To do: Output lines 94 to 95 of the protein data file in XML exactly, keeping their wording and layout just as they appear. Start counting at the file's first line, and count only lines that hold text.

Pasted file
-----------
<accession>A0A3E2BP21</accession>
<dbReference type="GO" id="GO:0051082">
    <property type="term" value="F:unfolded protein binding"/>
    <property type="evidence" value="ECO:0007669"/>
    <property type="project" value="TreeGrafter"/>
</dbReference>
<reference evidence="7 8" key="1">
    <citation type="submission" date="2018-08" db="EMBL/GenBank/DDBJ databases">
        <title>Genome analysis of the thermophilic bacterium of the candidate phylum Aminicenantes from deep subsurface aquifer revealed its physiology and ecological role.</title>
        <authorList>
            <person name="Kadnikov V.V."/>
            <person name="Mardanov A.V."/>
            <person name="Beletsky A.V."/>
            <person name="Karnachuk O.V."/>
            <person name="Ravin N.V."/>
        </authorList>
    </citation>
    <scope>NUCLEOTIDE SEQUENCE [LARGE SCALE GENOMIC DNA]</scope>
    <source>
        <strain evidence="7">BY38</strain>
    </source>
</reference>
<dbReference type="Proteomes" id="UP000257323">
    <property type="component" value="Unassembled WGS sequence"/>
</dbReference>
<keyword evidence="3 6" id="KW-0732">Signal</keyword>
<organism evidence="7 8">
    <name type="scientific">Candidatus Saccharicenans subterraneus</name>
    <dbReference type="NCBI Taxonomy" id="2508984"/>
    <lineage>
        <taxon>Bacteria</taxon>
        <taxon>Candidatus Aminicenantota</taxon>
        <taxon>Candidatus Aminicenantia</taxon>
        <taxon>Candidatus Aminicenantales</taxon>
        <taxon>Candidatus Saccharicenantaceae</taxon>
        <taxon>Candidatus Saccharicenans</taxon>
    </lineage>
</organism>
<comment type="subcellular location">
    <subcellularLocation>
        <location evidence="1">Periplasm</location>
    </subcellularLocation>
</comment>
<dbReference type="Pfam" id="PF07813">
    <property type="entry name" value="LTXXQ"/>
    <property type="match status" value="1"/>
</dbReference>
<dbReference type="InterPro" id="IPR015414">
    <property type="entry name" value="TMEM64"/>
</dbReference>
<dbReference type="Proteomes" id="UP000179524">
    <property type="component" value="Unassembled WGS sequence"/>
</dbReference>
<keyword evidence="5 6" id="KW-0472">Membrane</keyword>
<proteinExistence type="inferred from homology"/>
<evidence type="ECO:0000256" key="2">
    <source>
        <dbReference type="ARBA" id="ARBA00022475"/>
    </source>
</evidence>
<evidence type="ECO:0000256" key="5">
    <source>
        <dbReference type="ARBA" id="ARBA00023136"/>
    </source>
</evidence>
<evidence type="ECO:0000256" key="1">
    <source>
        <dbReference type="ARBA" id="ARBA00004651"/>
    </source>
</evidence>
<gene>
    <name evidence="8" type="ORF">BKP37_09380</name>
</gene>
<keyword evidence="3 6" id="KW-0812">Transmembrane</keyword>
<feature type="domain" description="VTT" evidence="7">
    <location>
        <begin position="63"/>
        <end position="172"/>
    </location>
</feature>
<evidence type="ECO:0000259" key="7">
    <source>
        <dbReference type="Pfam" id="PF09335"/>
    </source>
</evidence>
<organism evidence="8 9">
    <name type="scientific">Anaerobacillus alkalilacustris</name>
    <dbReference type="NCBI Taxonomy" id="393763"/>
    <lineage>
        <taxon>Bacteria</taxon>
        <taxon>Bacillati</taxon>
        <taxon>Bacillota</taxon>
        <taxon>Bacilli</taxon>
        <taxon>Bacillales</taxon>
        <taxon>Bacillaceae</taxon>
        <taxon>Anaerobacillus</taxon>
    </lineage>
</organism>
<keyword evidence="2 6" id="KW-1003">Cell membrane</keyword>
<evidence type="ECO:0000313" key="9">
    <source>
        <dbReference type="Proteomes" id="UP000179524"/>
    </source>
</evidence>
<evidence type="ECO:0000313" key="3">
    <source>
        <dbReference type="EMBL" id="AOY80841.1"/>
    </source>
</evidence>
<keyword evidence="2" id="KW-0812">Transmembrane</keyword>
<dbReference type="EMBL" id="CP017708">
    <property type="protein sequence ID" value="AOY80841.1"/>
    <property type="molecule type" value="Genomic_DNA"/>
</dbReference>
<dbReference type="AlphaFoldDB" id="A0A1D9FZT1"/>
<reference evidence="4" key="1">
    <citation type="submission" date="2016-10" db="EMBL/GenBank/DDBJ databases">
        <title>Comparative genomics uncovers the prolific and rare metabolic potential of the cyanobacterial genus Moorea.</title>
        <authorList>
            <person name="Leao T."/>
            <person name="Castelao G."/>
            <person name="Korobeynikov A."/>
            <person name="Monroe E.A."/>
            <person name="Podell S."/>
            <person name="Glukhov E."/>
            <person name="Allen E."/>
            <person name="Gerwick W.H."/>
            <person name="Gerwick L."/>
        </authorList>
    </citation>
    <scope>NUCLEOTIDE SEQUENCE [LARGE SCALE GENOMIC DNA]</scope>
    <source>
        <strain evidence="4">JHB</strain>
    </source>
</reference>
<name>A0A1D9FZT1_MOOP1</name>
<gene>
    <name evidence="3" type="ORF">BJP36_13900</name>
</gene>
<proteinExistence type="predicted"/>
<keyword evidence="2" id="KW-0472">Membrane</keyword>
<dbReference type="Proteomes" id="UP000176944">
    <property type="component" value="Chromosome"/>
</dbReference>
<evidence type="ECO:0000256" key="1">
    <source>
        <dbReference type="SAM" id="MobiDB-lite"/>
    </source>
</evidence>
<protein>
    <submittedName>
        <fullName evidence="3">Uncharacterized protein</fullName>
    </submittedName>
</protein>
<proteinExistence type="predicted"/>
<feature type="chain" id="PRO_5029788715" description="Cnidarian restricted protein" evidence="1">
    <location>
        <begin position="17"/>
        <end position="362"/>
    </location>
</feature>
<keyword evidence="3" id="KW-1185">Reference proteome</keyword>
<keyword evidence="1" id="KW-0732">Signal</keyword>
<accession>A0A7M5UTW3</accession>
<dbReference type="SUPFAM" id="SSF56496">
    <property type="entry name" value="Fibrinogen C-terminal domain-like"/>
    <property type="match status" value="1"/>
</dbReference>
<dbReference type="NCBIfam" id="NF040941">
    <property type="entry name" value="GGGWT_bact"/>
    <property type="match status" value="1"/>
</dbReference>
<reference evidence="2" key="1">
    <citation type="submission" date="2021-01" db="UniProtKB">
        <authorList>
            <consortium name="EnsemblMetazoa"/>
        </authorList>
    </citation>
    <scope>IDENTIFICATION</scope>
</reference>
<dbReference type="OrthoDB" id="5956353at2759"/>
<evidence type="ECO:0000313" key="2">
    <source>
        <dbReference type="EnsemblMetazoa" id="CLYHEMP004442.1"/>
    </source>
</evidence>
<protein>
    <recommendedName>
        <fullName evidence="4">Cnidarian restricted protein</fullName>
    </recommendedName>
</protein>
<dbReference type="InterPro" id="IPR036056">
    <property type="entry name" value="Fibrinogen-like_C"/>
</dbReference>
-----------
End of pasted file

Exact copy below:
        <taxon>Bacillales</taxon>
        <taxon>Bacillaceae</taxon>